playing catch-up

I missed a lot of movies in 2009 and I’m playing catch-up. Here are some worth seeing:

Moon
Milky brought this one over; I’d wanted to see it, but he got it first. This is perhaps one of the best science fiction films of the last decade. Written and directed by Duncan Jones, it tells the story of Sam Bell (Sam Rockwell, Choke) an astronaut who works for Lunar Corp, managing their mining operations on the lunar surface. It of course recalls 2001 but also the ’70s cult classic Silent Running, because he is alone with his robot Gerty on the barren moon. The movie has a fantastic tone of solitude and agoraphobia; Sam has a 3 year contract, but seems to be going a little stir crazy. He starts seeing things; or does he? Is the man on the moon not alone? It’s a great story, and I won’t spoil it for you. This one’s a winner, and Rockwell deserves a nomination for his role. Milky and I both give it:

5 bare-assed moons out of 5.

Julie & Julia
Nora Ephron is hit or miss with me; I loved When Harry Met Sally… but much of her recent work has felt formulaic, so I skipped Julie & Julia in theaters last year when reviews felt that one half of the film was lackluster. And it is, but only compared to the other half. As a whole, the film is quite enjoyable and doesn’t feel 2 hours long. As a food blogger, I should have given this movie more respect. Amy Adams plays the food blogger, who decides to cook every recipe in Julia’s book Mastering the Art of French Cooking to bring some meaning to her life. She works for the 9/11 recovery office, and feels helpless as she tries to assist people whose lives were thrown asunder by the attacks. Thankfully, the story is intertwined with Julia Child’s life in France, where after working as a file clerk for the O.S.S. in WW2, she feels empty returning to home life. But she loves French cooking, so she learns how to cook- a decidedly male profession at the time- and then decides she has to introduce America to it. We know her story is a success, but the script manages to convey just how unlikely that was.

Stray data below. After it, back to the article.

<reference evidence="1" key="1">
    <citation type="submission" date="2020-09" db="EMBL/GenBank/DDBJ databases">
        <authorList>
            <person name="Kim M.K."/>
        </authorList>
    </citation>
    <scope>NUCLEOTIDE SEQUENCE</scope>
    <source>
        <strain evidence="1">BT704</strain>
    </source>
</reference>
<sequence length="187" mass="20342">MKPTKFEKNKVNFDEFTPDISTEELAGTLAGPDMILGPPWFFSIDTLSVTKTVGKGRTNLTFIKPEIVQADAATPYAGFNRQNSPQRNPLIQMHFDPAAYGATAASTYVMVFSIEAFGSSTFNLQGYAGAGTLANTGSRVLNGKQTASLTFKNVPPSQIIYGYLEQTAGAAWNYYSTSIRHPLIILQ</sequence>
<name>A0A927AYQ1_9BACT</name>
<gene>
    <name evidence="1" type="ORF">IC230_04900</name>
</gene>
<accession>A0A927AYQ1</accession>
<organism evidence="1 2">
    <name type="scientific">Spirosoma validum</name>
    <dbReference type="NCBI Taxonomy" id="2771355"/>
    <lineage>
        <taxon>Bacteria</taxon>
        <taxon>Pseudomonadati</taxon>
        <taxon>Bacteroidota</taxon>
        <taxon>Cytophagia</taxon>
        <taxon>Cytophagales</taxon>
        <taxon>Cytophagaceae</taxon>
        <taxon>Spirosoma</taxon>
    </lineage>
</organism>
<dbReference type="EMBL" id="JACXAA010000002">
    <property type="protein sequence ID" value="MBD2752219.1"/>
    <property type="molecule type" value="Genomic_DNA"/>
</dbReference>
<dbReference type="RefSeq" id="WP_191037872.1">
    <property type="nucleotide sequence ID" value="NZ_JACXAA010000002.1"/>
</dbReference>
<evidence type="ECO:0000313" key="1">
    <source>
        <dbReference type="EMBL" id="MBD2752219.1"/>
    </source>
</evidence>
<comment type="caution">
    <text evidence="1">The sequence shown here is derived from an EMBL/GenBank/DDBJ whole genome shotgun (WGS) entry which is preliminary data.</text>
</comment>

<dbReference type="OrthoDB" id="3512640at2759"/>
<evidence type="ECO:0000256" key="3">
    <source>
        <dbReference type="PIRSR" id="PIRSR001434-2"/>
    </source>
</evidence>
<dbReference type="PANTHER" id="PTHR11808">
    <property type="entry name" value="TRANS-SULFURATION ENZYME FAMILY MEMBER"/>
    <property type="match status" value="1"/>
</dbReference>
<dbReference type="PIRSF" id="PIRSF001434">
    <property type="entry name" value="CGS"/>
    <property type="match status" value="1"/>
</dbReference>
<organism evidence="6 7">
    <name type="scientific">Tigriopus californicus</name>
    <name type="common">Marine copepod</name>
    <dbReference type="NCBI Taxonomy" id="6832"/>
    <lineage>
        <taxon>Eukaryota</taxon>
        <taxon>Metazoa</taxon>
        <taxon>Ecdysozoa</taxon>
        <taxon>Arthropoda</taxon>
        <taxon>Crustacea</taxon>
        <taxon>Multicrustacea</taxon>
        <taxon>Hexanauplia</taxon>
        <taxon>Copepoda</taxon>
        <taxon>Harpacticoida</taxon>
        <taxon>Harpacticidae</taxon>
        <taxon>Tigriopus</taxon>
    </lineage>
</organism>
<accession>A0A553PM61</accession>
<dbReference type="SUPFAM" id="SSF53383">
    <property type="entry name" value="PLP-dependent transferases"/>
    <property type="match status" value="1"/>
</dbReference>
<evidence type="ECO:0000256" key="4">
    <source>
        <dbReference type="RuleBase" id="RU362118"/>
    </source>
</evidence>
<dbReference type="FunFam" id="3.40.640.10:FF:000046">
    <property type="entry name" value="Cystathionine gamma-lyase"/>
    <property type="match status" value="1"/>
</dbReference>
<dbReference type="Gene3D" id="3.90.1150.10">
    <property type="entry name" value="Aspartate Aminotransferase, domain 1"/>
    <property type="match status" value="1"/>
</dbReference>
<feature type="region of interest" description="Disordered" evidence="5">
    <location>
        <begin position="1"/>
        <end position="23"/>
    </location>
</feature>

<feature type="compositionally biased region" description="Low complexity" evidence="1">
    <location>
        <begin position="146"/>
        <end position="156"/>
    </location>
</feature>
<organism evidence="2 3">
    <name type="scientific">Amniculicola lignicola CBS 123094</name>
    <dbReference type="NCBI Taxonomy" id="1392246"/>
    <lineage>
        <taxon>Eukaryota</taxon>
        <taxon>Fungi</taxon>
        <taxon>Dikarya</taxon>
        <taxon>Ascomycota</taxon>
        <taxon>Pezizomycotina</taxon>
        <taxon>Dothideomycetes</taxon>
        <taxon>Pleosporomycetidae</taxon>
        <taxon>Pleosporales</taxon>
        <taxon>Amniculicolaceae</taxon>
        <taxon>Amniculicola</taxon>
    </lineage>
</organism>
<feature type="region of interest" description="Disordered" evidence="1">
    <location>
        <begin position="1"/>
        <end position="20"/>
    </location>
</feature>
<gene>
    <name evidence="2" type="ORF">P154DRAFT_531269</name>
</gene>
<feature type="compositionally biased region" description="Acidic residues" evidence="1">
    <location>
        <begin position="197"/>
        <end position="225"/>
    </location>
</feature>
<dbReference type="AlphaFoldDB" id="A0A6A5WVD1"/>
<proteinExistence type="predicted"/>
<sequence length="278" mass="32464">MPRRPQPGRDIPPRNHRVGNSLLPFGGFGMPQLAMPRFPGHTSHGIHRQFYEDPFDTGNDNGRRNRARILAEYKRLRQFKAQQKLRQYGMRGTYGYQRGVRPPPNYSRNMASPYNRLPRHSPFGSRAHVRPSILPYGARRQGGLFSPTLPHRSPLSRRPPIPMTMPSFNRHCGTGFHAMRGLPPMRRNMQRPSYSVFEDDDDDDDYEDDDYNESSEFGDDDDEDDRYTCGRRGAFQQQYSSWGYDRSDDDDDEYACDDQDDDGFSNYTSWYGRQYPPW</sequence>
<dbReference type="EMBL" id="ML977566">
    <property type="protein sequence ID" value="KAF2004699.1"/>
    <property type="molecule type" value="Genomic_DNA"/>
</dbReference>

Much has been said of Streep’s excellent portrayal, which goes beyond impersonation and makes a lively character of the younger Julia Child based on her memoirs. She says things we would never expect, comparing a hot cannelloni to a stiff cock. (Remind me to read her memoirs –ed.) Stanley Tucci is also perfect as her loving and supportive husband, showing the man’s true range- he’s getting a lot of respect for playing a twisted murderer in The Lovely Bones, but this role shouldn’t be overlooked. Contrast him with Julie’s husband, who seems to be suffering her obsession with cooking. What the film lacks is a love of food, and a bit too much time spent on the mundane and self-absorbed act of blogging. It might be fun to read, but if you watched me type this stuff or fiddle with layouts, you’d rather watch paint dry; and we’re subjected to too much of it, even if it’s only a little. Amy Adams does what she can with the Julie character, but there’s not enough there; it was brave, positioning herself across from Meryl Streep, but unfortunately, she’s not ready yet. If this had been all about Julia Child, it could have been fantastic.

3.5 slabs of butter out of 5

The Fantastic Mr. Fox
Wes Andersen does it again. I’m not his biggest fan, but I admire his work, and he makes a wonderful story for both children and adults here. As much as I liked Where the Wild Things Are (full review) I think this is even better. It’s not as wacky as a Wallace & Gromit cartoon, but the stop-motion fuzzy figures are easily as emotive and endearing. And the story works for kids and adults, generating chuckles and grins from all directions, without trying too hard. I had a blast, and Firecracker did too. Like Andersen’s live action films, every moment has little details, the characters all have their little motivations and issues, but it’s all kept lively and fun.

5 Fox Force 5’s out of 5.

Sherlock Holmes
I had reservations about Guy Ritchie turning the world’s most famous detective into an action hero, but if you put expectations aside, this is a blast. Sure, it’s more like Young Sherlock Holmes– complete with cultists operating in the middle of London- but it grabs you early on, introducing Robert Downey Jr. as Holmes the bare-knuckle pugilist. He’s excellent as usual, toning down his twitchy mannerisms and slipping into Sherlock’s pipe and muttonchops with ease. Jude Law is Watson, Eddie Marsan (Happy-Go-Lucky) has a delightful role as the harried police chief who needs the duo’s deductive powers, and the plot- revolving around an Aleister Crowley-esque magician with plans for Parliament- has twists and turns, but in the end, unravels to rational deduction, as it should. The weak spot is Rachel McAdams as Irene Adler, who just doesn’t seem wily enough to be the only person to outwit Holmes. There’s plenty of good fun with set pieces in a shipyard, and a hulking giant that the duo bests with cattle prods and ju jitsu. Looking forward to the inevitable sequel, hoping someone says “no shit, Sherlock.”

4 deductions out of 5

A Single Man